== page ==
When Authenticity Ain’t Enough

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It’s been the buzzword of all buzzwords in social media for at least a year.

And, in response to my recent post, What People Think IS Your Business, many folks shared how important they believe it is “be authentic,” then let the chips pretty much fall where they need to fall career-wise.

The world, we’d like to believe, will rally to support authenticity…and respond with money.

So, here’s something that’s gonna be a bit jarring…

Being yourself matters. Being authentic matters. In life. In business. In relationships. In everything. It’s what allows us to align actions with intention. It makes us feel good. It let’s us own our lives. It is sooo important.

But…BUT…in business, often times authenticity ALONE won’t get you there.

To become truly magnetized from a business standpoint

Authenticity must align with mastery and need

Think about it.

  • What if you have an authentic desire to help others, but you’re also authentically horrible at it?
  • What if you’re authentically under-skilled, under-trained, unprepared to lead…not yet enough a master of your authentic craft?
  • What if you’re authentically lackluster, abrasive, nasty or defeatist?
  • What if you’re authentically anti-consumerist, anti-business, anti-money?
  • What if you just haven’t lived long enough or engaged in life deeply enough to have something deep enough to share that people connect with in a way that makes them want to open their wallets?
  • What if you’re struggling to figure out which way is up…authentically?!
  • What if you’re wholeheartedly, utterly and authentically a raging asshole (actually, sadly, that is monetizable)?

Yes, it’s a good thing on a personal level to honor who you are, to revel in it, to love it, embrace it, own it, find the richness in it and, if you’re so inclined share it or use where you are as a touchpoint from which you’d like to evolve. Hell yes! Be that person. Embrace your bad (bad, as in “cool,” k?) authentic self! Live it, breath it, own it, grow it if you feel the need.

But, does embracing that authentic self mean you deserve to get paid?

Um…NO! At least, not always.

Existing in a blaze of authenticity doesn’t AUTOMATICALLY translate to value to others.

For some people, it does. Either through effort, enough time and sweat to have mastered a craft or organic inclination, they’ve developed their authentic selves, energy, skills, abilities, interests, ideas, innovations, products, solutions and mastery over years or decades in a manner that resonates so strongly with the needs of others they become magnetized. And, so do their solutions.

But, for many others who’s authenticity hasn’t yet become aligned, through effort, seasoning and whatever else goes into the mix, with value for others, it doesn’t. Nor should it.

Nobody, me included, is automatically entitled to get paid to just be and do, authentic and glorious as that being and doing may be FOR US.

There are zillions of artists, poets, painters, writers, hackers, makers and more out their completely and utterly embracing their authentic selves. They love, love, LOVE IT, but they’re not creating extraordinary enough work or serving a need that others perceive as valuable enough to pay for. Or pay enough to live on.

They are authentic…and they’re destitute.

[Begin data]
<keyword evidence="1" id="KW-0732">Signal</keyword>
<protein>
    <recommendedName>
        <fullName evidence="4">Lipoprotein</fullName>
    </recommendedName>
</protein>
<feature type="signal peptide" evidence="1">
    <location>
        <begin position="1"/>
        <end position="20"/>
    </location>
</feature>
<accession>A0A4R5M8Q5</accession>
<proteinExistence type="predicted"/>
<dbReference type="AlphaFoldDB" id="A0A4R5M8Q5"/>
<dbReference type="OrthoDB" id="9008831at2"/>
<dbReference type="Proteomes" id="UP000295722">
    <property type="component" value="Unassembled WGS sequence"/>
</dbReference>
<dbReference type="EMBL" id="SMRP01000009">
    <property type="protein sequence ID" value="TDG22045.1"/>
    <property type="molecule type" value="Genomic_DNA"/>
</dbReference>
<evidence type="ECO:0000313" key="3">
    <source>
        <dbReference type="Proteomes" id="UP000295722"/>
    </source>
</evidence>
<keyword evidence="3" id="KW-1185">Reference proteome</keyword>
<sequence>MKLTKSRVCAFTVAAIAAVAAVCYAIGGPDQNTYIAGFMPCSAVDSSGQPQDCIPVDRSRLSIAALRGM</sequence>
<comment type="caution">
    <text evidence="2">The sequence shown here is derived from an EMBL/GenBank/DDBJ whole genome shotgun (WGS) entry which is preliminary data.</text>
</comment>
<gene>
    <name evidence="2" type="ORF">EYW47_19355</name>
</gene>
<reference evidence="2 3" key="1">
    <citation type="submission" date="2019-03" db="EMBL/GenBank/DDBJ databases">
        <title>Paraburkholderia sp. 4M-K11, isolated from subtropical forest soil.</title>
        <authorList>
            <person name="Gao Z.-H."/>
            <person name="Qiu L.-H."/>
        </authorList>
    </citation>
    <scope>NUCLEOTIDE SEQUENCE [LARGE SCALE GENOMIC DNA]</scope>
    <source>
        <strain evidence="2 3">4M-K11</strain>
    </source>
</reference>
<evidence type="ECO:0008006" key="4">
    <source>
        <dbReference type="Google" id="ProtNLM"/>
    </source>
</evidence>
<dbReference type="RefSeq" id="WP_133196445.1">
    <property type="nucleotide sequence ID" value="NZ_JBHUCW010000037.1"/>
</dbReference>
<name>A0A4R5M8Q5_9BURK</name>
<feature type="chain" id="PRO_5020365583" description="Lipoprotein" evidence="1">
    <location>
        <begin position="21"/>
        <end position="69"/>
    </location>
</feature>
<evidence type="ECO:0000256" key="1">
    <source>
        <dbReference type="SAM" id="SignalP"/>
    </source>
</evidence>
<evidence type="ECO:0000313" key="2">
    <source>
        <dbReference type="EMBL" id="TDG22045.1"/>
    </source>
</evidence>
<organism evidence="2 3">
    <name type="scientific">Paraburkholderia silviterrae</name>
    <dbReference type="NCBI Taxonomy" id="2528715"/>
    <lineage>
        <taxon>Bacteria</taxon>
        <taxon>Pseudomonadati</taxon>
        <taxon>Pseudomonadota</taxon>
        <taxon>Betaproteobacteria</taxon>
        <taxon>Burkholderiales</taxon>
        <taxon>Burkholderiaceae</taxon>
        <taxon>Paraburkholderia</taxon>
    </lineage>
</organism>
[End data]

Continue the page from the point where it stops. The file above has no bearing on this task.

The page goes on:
Or tied to a day job that generally doesn’t do all that much to allow their authenticity to flourish.

When you live authentically, your inner life gets a lot richer. You get to paint, play, act, write, create, be. That’s an amazing thing.

But it’s only when your AUTHENTIC SELF TRANSLATES TO VALUE FOR OTHERS that you get paid to be authentic.

If you don’t care or need to care whether that alone creates a living wage, cool beans. Be with that own it. And, own the financial consequences of that choice as well.

If your wholehearted devotion to authenticity creates enough value for others to pay you, either through concerted effort or organically, rock on. You’ve found that magical sweet spot most others aspire to. You may not have overtly intended to. You may say you don’t care about the sweet spot or what others think, but truth is, the fact that you’ve chosen to seek value from others in exchange for your efforts instead of just keeping it a personal pursuit speaks volumes.

And, if you’ve not found that place yet, if you’d kill to find a way to get paid to live in your authentic self and it’s not happening no matter how real you get, start asking what you need to do to find the sweet spot between that authentic self and what people value. It may be a matter of time and work. It may be a matter of approaching your art in a way nobody else does.

Here’s the real formula that wraps it all up:

A + M + N/D = ML


  • A = Alignment/Authenticity
  • M = Mastery
  • N/D = Need/Delight
  • ML = Meaningful Living

If you want ML, you need all three ingredients, even if it takes years to get to a place where you have them. For some, M may come relatively quickly and you may be able to scale your revenue lock-step as you increase your M. Are there the occasional outliers to this equation? Of course. But they are rare.

And, here’s where we come full circle back to the post that the kicked this whole conversation off.

When it comes to the N/D part of the equation, what other people think about you, your business and your solution matter.

They’re not the only things.

But when you want to get paid, it’s not enough to just be authentic, what other people think and, more importantly, feel about you and what you create is the difference between making bank and owing the bank.

You may not want to cater to that. Or lead with it. But, it matters.

As always, love learning from you guys, always open to your thoughts.

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45 responses

45 responses to “When Authenticity Ain’t Enough”